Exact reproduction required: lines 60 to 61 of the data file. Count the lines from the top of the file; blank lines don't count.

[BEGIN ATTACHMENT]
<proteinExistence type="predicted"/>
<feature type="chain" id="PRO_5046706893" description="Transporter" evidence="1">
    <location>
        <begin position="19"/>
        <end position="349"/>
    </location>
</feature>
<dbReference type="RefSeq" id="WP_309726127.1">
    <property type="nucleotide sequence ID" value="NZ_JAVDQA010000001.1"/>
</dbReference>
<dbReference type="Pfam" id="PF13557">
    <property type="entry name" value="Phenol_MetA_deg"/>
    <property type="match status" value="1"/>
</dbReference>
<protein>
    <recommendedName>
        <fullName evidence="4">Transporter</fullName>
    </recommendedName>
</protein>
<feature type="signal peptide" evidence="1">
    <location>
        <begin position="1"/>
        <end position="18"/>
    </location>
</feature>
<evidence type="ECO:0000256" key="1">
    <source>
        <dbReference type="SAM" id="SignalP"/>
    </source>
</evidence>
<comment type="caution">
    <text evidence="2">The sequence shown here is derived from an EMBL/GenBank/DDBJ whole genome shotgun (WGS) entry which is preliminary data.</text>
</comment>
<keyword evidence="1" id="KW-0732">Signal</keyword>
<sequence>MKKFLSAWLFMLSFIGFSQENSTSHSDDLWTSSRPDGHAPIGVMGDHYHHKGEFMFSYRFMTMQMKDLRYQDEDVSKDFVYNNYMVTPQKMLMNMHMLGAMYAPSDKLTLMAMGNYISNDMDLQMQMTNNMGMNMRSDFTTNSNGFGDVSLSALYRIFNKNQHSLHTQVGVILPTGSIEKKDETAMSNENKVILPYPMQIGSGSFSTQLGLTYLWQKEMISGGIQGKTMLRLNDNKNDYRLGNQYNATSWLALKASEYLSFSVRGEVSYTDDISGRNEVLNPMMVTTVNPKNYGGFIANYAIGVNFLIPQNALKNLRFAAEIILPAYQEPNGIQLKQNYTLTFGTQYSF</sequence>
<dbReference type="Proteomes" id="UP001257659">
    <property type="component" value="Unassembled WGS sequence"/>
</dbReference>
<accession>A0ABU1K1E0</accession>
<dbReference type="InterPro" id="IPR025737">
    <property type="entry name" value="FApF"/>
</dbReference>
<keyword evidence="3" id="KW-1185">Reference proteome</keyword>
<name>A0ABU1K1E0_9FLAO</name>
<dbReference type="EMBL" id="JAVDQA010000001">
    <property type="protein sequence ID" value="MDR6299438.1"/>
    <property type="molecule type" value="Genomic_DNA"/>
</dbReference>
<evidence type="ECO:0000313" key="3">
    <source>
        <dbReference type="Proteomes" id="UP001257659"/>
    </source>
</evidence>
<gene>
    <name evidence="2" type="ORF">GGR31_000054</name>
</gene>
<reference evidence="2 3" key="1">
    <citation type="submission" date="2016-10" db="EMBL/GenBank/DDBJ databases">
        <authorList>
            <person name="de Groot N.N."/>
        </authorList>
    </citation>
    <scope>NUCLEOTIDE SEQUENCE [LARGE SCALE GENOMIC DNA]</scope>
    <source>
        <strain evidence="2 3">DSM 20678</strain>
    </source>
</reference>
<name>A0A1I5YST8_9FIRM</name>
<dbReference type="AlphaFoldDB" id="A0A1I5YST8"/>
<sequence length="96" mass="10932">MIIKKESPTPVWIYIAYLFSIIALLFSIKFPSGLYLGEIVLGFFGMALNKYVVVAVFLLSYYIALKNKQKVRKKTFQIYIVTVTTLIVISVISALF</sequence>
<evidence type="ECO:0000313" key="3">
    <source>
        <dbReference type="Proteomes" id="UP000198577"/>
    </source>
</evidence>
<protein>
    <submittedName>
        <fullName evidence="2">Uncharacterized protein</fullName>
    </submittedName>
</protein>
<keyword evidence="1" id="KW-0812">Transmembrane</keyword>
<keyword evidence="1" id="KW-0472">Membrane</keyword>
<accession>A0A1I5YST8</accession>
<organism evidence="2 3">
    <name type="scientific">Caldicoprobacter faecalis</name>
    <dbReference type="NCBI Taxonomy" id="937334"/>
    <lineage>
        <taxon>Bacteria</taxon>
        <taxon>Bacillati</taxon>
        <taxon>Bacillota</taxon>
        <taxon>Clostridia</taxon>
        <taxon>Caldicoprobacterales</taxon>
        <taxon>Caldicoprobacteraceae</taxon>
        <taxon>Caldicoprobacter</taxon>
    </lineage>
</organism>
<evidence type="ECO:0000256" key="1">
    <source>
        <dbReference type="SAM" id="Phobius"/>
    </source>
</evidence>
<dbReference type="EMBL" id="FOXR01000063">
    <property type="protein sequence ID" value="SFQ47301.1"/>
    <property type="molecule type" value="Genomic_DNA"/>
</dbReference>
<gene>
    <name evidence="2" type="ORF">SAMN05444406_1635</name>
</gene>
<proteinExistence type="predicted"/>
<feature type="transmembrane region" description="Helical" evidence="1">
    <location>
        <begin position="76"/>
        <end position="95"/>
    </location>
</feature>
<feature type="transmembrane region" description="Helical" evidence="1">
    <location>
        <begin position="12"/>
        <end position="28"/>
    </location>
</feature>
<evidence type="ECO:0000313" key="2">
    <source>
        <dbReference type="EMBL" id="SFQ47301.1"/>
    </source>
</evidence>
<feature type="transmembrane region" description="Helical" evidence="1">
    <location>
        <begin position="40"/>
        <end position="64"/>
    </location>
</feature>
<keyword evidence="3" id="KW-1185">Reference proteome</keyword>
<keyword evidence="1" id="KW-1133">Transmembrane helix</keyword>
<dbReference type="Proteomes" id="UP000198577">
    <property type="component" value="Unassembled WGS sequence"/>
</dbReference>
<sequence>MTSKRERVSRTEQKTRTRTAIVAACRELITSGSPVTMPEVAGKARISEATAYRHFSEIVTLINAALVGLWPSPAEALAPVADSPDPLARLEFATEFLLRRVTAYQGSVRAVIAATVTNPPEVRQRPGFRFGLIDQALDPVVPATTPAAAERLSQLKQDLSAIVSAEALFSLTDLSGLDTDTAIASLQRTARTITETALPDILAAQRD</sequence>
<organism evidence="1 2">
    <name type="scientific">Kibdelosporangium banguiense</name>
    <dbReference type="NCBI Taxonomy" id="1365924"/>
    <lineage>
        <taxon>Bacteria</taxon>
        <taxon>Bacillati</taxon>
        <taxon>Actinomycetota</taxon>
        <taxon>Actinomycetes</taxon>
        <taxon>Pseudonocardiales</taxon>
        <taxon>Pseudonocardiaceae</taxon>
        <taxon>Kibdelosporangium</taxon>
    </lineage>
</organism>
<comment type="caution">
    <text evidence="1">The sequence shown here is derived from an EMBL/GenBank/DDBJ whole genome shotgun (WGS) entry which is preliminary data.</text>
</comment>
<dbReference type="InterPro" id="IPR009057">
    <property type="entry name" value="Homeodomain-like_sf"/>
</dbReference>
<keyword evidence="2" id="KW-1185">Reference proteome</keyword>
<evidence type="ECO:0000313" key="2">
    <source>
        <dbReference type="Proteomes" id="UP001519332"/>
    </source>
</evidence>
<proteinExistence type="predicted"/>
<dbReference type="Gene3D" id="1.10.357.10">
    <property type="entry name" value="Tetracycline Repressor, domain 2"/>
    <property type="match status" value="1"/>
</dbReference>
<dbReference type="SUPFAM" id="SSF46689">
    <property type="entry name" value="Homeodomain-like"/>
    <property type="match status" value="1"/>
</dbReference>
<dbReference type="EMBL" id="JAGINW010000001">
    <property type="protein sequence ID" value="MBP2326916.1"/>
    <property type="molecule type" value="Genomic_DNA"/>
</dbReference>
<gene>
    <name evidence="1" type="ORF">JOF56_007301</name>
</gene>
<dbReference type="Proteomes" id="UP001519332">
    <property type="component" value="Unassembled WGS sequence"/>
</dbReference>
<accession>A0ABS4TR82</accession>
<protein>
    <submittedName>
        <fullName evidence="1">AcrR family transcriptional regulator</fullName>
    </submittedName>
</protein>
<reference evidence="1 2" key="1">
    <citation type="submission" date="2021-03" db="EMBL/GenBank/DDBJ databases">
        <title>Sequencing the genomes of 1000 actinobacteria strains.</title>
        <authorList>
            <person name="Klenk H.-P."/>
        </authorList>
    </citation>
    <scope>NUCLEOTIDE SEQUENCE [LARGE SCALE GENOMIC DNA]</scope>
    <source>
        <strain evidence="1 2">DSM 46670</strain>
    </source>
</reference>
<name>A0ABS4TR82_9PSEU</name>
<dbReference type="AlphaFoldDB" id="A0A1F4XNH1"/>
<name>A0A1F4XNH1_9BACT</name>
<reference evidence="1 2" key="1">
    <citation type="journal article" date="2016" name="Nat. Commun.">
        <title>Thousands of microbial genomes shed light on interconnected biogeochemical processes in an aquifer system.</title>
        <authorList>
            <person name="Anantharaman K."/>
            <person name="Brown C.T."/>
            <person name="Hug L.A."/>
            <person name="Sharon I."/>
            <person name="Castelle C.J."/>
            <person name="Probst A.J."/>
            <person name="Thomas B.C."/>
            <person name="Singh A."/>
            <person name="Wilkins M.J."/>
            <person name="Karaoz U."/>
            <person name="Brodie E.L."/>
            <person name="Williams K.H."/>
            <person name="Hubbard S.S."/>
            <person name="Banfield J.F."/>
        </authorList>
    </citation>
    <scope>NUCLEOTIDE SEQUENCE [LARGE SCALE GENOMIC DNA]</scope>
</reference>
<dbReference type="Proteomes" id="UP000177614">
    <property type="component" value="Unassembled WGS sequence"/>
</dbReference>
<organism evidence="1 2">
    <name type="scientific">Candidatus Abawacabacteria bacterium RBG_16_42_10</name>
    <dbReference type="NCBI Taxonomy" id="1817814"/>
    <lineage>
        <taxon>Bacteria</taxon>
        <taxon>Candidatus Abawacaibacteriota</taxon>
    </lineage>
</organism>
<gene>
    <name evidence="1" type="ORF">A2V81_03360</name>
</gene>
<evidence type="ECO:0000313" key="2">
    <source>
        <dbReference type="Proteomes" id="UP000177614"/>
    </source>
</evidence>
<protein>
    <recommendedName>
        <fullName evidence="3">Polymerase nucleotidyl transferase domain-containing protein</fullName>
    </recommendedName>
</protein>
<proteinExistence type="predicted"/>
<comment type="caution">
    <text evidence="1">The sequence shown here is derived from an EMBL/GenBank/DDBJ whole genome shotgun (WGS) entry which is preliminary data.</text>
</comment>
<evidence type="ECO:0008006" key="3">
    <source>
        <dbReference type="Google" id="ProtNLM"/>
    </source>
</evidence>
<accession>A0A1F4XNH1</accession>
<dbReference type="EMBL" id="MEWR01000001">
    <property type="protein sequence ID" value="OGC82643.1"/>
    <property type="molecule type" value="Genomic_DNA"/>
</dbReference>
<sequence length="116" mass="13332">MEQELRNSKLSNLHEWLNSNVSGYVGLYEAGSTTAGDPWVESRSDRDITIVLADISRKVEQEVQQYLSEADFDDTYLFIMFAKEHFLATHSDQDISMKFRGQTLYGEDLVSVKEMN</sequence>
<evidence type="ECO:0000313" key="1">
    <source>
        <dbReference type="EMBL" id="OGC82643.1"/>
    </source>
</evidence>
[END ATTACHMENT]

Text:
            <person name="de Groot N.N."/>
        </authorList>